Leading Change

Leading ChangeLeaders who introduce Change Programs into their businesses will do so for any number of reasons but they will all have one outcome in mind – improving the current situation.  Having decided that a change needs to happen some form of program needs to be put in place to deliver it. 

The Change Program (or whatever else it may be called) needs to be managed and measured to ensure it moves forward in the right direction.  The Leader won’t be the person who is involved in the day-to-day activities to deliver the program but they will be the person who is expected to set the vision for the change and justify it.

While the Leader will continue with their ‘day job’ they need to keep on top of the Change Program at all times to avoid it stagnating.   

Don’t Walk Away

It’s all too tempting for a Leader to set a new direction or say what they want something changing and expect their business to do whatever is needed to make it happen.  This might be satisfactory for relatively simple tasks and instructions but for significant change a Leader must stay engaged at all times.  The level of engagement will differ depending on the changes being implemented, the business concerned and the people involved but continued engagement is a given.  Without it people may think that the change has lost its importance over time.  The last thing the Leader wants is to come back to the Change Program when they expect it to have completed only to find that it hasn’t.

Empower and Overtly Sponsor Your Change Champion

The Leader will give the task of implementing the change to someone within the business and task them with delivering the changes required.  Like any task that person, no matter how senior, will need the authority to deliver what is needed which for any organizational change must come from the very top.  Making sure everyone knows that the Change Champion is fully empowered from the top of the organization is absolutely critical to delivering successful change.  This needs to be repeated regularly throughout the change implementation with the Leader overtly sponsoring their Change Champion.  Without it the difficult discussions with others that the Champion will have may lead to nothing.  

Keep Listening

Even as the Leader continues with their numerous other activities it is essential that they listen in to the organizational chatter or grapevine as it is often the only way that they will discover what is really happening during a time of change.  Communication is all about listening as well as transmitting but a Leader will only hear a fraction of what is out there if they rely solely on what they are told in formal briefings (senior managers tend only to give good news).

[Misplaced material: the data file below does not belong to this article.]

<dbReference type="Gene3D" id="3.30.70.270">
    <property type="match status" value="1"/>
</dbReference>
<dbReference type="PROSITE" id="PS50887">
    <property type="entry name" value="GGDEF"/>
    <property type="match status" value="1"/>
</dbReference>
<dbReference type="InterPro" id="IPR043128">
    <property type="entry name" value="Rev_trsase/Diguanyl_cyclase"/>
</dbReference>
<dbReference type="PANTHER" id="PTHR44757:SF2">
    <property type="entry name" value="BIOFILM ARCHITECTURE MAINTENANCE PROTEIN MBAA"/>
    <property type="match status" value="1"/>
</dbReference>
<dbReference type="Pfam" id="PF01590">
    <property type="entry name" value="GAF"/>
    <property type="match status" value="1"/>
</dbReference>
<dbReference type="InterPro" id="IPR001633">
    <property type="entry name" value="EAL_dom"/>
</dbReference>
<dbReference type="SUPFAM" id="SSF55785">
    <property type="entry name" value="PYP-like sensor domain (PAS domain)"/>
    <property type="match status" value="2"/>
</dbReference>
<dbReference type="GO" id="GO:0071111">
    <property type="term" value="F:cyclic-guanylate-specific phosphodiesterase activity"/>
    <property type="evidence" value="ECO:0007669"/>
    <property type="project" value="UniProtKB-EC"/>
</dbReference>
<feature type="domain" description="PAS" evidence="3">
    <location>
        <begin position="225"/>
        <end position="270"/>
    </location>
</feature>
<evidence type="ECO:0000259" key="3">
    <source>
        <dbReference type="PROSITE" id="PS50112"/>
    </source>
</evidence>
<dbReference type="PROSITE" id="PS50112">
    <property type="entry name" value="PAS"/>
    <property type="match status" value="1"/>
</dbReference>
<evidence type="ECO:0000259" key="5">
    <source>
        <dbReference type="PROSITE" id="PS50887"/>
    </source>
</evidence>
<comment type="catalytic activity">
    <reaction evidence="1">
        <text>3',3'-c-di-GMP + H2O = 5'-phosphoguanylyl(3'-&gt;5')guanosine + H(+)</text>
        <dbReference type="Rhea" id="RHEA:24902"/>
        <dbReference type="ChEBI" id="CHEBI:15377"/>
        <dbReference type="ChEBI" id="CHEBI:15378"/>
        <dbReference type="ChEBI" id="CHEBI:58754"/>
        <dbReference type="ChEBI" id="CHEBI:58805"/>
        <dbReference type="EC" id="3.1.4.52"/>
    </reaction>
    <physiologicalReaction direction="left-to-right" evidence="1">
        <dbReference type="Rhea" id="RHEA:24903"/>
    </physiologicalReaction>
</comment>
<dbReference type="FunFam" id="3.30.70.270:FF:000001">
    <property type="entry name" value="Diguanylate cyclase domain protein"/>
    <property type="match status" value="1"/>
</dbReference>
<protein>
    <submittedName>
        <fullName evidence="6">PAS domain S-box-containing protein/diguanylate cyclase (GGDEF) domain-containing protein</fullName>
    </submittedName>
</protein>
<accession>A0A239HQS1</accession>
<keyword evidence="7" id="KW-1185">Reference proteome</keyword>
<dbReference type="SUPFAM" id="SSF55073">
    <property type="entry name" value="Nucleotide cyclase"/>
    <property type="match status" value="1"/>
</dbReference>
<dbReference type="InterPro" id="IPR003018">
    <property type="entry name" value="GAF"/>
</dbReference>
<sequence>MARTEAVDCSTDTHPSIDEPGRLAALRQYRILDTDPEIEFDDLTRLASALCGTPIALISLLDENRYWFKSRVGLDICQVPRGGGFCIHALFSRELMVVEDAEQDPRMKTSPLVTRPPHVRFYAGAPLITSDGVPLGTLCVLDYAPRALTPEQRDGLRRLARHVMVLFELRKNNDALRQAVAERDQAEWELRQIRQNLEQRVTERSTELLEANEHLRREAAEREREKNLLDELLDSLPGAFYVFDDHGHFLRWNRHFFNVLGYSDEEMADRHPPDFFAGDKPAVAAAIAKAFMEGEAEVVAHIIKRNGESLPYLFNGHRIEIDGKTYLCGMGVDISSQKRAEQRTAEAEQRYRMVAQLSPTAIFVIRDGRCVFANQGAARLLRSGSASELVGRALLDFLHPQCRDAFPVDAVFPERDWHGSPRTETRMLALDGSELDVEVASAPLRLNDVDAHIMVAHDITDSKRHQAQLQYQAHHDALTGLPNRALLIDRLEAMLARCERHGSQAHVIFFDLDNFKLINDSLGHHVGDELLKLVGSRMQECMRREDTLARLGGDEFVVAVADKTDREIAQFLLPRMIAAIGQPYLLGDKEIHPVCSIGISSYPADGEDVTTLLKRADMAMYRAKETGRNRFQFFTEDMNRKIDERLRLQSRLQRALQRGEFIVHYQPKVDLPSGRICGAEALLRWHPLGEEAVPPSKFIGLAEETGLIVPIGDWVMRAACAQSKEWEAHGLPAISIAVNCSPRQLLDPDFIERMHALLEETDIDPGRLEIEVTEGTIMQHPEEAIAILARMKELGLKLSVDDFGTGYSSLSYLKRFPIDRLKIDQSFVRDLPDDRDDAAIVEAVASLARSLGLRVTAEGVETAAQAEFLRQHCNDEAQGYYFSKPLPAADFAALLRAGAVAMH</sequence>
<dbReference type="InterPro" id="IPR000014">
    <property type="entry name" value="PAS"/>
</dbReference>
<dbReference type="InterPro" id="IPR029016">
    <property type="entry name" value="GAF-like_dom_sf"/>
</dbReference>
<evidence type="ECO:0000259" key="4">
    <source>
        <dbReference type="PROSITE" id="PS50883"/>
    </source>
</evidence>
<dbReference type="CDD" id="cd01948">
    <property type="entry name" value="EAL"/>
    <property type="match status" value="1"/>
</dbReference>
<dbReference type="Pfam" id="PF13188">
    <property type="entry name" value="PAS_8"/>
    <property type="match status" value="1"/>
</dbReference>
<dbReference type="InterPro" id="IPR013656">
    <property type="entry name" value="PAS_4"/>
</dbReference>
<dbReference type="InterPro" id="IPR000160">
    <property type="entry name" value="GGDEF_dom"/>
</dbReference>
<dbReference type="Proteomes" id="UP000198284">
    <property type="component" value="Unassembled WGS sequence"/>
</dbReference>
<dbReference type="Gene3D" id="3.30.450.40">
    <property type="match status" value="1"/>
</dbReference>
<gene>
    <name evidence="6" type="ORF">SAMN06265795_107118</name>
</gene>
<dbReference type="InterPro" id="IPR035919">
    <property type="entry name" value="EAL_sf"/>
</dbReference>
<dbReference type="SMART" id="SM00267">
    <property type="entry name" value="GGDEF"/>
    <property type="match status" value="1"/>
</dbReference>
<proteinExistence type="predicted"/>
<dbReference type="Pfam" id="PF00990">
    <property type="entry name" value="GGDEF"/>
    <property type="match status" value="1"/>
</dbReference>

By listening carefully and being willing to modify what is changed or how changes are implemented the Leader will demonstrate flexibility and be better placed to deliver a change that is sustainable in the longer term. 

Celebrate Success Along The Way

Any Change Program has a series of milestones and Key Performance Indicators (KPIs) against which its success is judged.  Usually success is only considered at the end of a program but by recognizing successes along the way and the contribution people have made the Leader will show continued commitment at times when people may be struggling to understand why the changes are occurring.  A photograph of the Leader with individuals and teams as they achieve a particular milestone along the way is simple enough yet can be so helpful in keeping people motivated.

Since all Change Programs have the potential to cause uncertainty for those impacted by them it is imperative that Leaders put the necessary effort in to make sure they deliver all they can.  By staying engaged, overtly sponsoring their Change Champion, listening to what’s really happening and celebrating success along the way the Leader increases the chances of the change delivering what was intended.  

You might also be interested in Why Change Initiatives Fail

Picture courtesy of www.pictfigo.com



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